The European Union on Monday encouraged members to reinstate travel restrictions for visitors from the United States, as Americans deal with a resurgence of COVID-19 cases.
The U.S. on Monday was removed from the E.U.’s so-called “safe list” of countries for which travel restrictions (such as quarantine and testing requirements) were recommended to be gradually lifted. As a result, the E.U. is encouraging its 27-member nations to restrict nonessential travel from U.S. visitors.
The recommendation, notably, is not binding and the authorities of each member state remain responsible for implementing the recommendations. Officials also noted that member states could lift the restrictions on non-essential travel to the E.U. for fully vaccinated travelers, as many have done.
Israel, Kosovo, Lebanon, Montenegro, and the Republic of North Macedonia were also removed from the “safe list” on Monday.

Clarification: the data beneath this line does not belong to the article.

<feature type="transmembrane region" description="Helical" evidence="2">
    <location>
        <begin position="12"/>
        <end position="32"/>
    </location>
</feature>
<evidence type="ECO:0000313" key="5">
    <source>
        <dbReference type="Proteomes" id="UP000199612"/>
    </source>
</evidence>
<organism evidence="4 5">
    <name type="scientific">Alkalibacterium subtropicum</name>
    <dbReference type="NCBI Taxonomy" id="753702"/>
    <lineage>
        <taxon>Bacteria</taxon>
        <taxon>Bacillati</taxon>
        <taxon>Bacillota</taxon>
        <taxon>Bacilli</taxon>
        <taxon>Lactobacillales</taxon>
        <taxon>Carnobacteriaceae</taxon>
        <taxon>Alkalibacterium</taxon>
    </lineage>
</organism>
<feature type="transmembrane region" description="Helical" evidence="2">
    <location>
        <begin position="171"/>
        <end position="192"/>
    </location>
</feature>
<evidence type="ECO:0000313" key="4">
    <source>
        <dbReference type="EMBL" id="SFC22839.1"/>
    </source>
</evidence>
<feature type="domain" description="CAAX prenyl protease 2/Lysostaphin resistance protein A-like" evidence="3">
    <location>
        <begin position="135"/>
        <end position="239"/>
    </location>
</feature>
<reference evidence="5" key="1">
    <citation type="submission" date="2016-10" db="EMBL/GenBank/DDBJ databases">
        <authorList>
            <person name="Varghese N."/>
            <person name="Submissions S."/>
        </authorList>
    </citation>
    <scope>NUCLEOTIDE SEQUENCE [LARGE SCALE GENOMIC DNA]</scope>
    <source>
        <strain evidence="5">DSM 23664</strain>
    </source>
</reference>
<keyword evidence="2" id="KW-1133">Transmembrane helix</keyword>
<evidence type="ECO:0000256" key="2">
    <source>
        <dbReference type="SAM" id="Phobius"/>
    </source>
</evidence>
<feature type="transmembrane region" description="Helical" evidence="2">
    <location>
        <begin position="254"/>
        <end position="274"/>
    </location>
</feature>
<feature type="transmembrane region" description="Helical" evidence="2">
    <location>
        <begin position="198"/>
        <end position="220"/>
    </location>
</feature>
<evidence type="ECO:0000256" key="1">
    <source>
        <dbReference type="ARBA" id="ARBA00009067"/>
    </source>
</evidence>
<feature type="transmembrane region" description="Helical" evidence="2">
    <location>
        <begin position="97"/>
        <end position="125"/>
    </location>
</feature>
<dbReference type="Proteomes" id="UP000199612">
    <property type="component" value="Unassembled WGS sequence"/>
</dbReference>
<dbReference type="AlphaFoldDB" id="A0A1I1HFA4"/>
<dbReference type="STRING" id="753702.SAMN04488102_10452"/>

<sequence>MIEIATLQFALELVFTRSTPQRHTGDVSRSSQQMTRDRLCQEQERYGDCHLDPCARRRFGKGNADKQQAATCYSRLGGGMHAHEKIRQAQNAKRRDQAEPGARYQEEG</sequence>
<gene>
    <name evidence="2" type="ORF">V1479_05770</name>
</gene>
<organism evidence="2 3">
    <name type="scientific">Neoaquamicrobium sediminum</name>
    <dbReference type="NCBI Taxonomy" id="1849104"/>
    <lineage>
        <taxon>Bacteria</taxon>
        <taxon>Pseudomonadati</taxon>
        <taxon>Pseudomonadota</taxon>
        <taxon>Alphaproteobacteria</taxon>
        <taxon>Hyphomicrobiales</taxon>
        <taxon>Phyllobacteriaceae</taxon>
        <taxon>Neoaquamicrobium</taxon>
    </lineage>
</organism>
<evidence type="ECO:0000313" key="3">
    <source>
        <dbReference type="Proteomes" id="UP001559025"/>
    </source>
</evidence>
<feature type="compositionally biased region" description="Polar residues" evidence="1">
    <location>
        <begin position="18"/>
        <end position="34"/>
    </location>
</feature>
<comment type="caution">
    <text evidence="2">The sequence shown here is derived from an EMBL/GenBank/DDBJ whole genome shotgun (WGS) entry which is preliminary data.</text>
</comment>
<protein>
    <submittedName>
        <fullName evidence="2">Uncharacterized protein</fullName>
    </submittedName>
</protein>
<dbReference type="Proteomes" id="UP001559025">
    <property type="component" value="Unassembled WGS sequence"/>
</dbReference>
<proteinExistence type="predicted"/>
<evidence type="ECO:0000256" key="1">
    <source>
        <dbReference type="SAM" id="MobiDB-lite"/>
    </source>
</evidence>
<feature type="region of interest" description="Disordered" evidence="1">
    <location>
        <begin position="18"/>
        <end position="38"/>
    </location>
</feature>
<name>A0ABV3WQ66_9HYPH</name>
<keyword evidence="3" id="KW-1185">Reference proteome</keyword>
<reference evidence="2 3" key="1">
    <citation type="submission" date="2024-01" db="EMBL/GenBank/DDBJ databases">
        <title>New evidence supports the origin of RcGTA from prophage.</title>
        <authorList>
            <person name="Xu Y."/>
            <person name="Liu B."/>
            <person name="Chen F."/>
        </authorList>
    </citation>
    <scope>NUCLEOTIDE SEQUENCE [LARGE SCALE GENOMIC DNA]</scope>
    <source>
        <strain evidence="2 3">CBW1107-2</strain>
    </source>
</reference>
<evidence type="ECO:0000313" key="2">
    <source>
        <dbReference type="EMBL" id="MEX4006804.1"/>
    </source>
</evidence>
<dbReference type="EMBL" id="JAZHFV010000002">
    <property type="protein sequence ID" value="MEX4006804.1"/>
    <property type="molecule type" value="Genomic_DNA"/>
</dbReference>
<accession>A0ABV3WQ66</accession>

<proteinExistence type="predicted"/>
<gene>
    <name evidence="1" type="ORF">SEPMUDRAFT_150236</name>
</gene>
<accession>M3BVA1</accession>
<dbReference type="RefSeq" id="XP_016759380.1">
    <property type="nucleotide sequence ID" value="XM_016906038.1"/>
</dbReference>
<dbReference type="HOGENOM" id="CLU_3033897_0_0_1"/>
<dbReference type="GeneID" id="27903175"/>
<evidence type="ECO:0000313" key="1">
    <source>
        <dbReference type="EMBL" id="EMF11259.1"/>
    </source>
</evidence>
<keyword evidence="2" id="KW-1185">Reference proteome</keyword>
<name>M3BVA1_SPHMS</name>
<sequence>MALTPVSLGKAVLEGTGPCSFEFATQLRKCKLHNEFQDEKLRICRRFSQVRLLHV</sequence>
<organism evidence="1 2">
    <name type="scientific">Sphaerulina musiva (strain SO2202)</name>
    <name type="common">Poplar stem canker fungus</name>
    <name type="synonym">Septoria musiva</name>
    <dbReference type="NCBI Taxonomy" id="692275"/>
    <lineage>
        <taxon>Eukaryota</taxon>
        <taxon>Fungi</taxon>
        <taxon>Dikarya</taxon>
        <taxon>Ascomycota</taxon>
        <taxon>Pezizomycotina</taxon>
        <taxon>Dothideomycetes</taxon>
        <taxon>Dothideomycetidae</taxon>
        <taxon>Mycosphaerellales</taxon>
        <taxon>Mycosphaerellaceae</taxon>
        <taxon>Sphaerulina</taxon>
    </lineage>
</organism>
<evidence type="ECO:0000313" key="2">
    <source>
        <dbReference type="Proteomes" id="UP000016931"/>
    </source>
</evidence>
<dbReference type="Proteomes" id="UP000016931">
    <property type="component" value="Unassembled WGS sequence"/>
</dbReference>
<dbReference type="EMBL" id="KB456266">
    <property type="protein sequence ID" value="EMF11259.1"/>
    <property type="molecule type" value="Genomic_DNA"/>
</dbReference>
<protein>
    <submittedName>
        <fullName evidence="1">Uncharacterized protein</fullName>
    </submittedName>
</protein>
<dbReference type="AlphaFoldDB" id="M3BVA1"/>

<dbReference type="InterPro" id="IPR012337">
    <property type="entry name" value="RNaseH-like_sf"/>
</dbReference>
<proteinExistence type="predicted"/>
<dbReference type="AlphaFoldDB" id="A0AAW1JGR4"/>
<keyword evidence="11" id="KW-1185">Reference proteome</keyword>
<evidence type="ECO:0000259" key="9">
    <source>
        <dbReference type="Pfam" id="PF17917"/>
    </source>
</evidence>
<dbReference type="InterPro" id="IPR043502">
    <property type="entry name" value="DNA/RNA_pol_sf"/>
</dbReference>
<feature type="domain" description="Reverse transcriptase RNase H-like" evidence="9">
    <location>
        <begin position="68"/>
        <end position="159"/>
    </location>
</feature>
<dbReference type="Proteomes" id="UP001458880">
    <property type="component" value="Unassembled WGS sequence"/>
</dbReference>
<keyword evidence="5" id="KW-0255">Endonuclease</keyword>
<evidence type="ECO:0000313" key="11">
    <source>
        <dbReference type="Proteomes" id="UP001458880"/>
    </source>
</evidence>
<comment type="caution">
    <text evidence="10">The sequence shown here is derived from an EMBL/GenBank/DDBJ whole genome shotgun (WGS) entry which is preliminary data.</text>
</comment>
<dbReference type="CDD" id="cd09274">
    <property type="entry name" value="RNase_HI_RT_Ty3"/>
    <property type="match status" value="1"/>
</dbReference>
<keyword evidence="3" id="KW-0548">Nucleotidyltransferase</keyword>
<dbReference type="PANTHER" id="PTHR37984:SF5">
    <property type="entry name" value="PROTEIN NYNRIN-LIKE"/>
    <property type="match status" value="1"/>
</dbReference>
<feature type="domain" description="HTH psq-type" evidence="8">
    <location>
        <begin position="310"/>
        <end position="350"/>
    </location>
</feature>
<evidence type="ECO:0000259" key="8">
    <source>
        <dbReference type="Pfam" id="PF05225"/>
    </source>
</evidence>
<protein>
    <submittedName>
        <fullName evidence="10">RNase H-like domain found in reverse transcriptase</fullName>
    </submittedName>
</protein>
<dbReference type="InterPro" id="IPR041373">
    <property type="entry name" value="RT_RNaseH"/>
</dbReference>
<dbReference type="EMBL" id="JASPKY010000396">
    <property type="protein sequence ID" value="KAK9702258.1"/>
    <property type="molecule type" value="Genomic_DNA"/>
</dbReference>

The latest guidance reverses course from June, when much of Europe began to welcome Americans tourists after over a year of pandemic-related travel restrictions. The U.S. has since dealt with an outbreak of the more-contagious delta variant that has caused new case counts to soar across the country. On Friday, the U.S. reported 176,742 new cases, and a 7-day moving average of some 147,030 new cases per day, according to Centers for Disease Control and Prevention data.
Just 63.3% of Americans age 18 and up are fully vaccinated against COVID-10, according to CDC data. In the European Union, 67.4% of adults over the age of 18 have been fully vaccinated.
Travelers from Europe, meanwhile, are still largely barred from entering the U.S.